1. Introduction

The Medical Injury Compensation Reform Act of 1975 (“MICRA”) was enacted in California for the stated purpose of providing affordable medical malpractice insurance for physicians and the continued availability of health care to Californians. MICRA limits jury awards in medical malpractice cases to $250,000 for pain and suffering, allows awards of $50,000 or more for future medical expenses and wage loss to be paid at regular intervals over the life of the injured plaintiff, and allows defendant physicians to introduce evidence of a plaintiff’s health care coverage for medical and hospital expenses incurred by the plaintiff.


Jurors in medical malpractice cases can award damages to plaintiffs for past and future pain and suffering, physical impairment or disfigurement. These are known as “general” damages. MICRA codified Civil Code section 3333.2 which limits this kind damages awards to a maximum of $250,000, regardless of the number of defendants that caused the damages, or the number of plaintiffs that may have been injured by the defendants’ negligence.  For example, assume a 35 year old man, married with 4 children is injured by medical error. If his 4 children are successful in their malpractice death claim against a doctor, they must all share a single $250,000 general damages award.  However, the widow may sue for his or her own emotional distress as a “direct victim” of the physician’s malpractice, (this is called a “loss of consortium” claim) and she would be entitled to a separate $250,000 limit for her general damages.  If the man was killed, all five survivors would have to share a single $250,000 award for their collective general damages.


Jurors can award damages in medical malpractice cases for future economic and noneconomic loss. MICRA codifies Code of Civil Procedure section 667.7 which allows awards for future damages of $50,000 or more to be paid periodically, or in regular intervals, over the life expectancy of the plaintiff.

CCP sec. 667.6 allows future damages over $50,000 to be paid in installments instead of a lump sum, with the payments to stop if the plaintiff dies. This is a disadvantage to the plaintiff and his family, as the annuity is much cheaper than the lump-sum would be.


In personal injury cases in California, plaintiffs are allowed to seek recovery of the medical expenses incurred as a result of defendant’s negligence. The collateral source rule prevents defendants from introducing evidence that plaintiff’s medical expenses have been paid by a collateral source such as plaintiff’s health plan, a family member, or even a charity.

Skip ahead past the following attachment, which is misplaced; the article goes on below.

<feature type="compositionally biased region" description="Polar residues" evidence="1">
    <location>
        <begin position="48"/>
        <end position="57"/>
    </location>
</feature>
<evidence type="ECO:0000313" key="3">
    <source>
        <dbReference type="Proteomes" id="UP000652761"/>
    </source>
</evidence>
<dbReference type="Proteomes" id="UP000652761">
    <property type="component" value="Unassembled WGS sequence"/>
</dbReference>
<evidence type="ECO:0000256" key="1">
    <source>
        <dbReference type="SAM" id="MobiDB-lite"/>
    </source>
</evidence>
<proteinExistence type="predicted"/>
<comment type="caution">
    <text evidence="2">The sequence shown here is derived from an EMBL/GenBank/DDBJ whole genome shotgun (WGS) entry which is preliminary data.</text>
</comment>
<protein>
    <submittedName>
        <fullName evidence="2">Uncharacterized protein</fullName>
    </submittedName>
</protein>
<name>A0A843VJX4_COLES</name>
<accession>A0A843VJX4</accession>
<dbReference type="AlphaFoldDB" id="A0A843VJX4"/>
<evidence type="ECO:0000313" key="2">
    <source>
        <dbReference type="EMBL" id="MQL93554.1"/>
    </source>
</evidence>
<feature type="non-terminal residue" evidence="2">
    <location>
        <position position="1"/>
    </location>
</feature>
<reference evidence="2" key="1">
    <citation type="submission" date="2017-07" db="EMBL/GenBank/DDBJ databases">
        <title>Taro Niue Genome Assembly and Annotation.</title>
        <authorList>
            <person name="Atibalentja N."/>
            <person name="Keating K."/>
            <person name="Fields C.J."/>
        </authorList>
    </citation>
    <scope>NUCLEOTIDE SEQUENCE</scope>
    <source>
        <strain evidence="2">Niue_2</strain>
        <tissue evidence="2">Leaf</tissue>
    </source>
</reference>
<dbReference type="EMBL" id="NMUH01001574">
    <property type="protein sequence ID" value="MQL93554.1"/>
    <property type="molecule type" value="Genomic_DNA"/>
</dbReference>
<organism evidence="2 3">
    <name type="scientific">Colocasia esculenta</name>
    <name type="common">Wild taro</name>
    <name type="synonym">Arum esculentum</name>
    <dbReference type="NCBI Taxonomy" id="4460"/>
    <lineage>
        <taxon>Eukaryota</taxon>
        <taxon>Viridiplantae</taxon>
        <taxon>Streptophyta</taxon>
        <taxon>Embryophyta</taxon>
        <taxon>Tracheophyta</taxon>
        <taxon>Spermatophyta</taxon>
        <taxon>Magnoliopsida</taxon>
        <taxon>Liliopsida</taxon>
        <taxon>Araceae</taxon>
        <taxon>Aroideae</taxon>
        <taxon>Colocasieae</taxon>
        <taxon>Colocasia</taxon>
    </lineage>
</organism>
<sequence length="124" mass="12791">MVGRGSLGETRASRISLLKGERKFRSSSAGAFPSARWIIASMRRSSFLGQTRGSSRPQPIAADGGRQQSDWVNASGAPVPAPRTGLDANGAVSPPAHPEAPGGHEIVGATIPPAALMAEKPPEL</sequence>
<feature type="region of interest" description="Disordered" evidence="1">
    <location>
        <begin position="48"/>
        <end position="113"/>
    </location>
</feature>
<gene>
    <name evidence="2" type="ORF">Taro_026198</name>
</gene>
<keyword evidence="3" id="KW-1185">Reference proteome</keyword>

However, in medical malpractice cases, defendants may introduce evidence of payment of plaintiff’s medical expenses by Social Security, government income, disability, or workers’ compensation coverage, or plaintiff’s health or disability insurance, accident insurance providing income or medical payments benefits, or health plan, under Civil Code section 3333.1.

Payments by Medi-Cal or Medicare, however, are not admissible because the government has the right to seek reimbursement through a lien on any recovery by plaintiff. No other liens are allowed by section 3333.1.

If defendants introduce evidence of payment by a collateral source, plaintiffs are entitled to introduce evidence of payments they have made for the coverage by the collateral source, such as the monthly cost of the health plan. The jury may ignore the collateral source payments, or award the cost of the health coverage as economic damages.


The initial complaint cannot ask for punitive damages. Under CCP sec. 425.13, a separate motion must be made at the earlier of 2 years after filing or 9 months before the first scheduled trial date, showing a substantial probability that you’ll prevail.


Pre-suit Filing of a 90 day notice CCP sec. 364(a);

Shortened Statute of Limitations:

In all other types of personal injury suits, the plaintiff has two years from the date of injury (if over age 18 when the injury occurred) to file suit.  In medical malpractice cases, suit must be filed within one year from the discovery of an injury, or within three years from injury, whichever occurs first. CCP sec. 340.5

Limits on lawyers’ contingency fees (Business & Professions Code sec. 6146):

  • 40% of the first $50,000
  • 33.33 % of the next $50,000
  • 25% of the next $500,000
  • 15% of anything $600,000

The realities are that virtually no injured person has the assets to finance their own malpractice claims.  Each expert can be expected to charge between about $20,000 to $25,000 for his or her work through trial or arbitration.  In all but the simplest of cases, a properly litigated malpractice case averages between three and four experts per side.  This means that only very rarely does an attorney advance less than $75,000 in experts’ fees to move the case through to conclusion.

The combination of reduced fees under MICRA, coupled with the exorbitant costs of experts to prove negligence, means that only the most experienced attorneys are willing to take on only the strongest of cases with the largest possible out-of-pocket damages claims. All these factors make medical malpractice one of the most challenging and difficult areas of injury law to practice in California.

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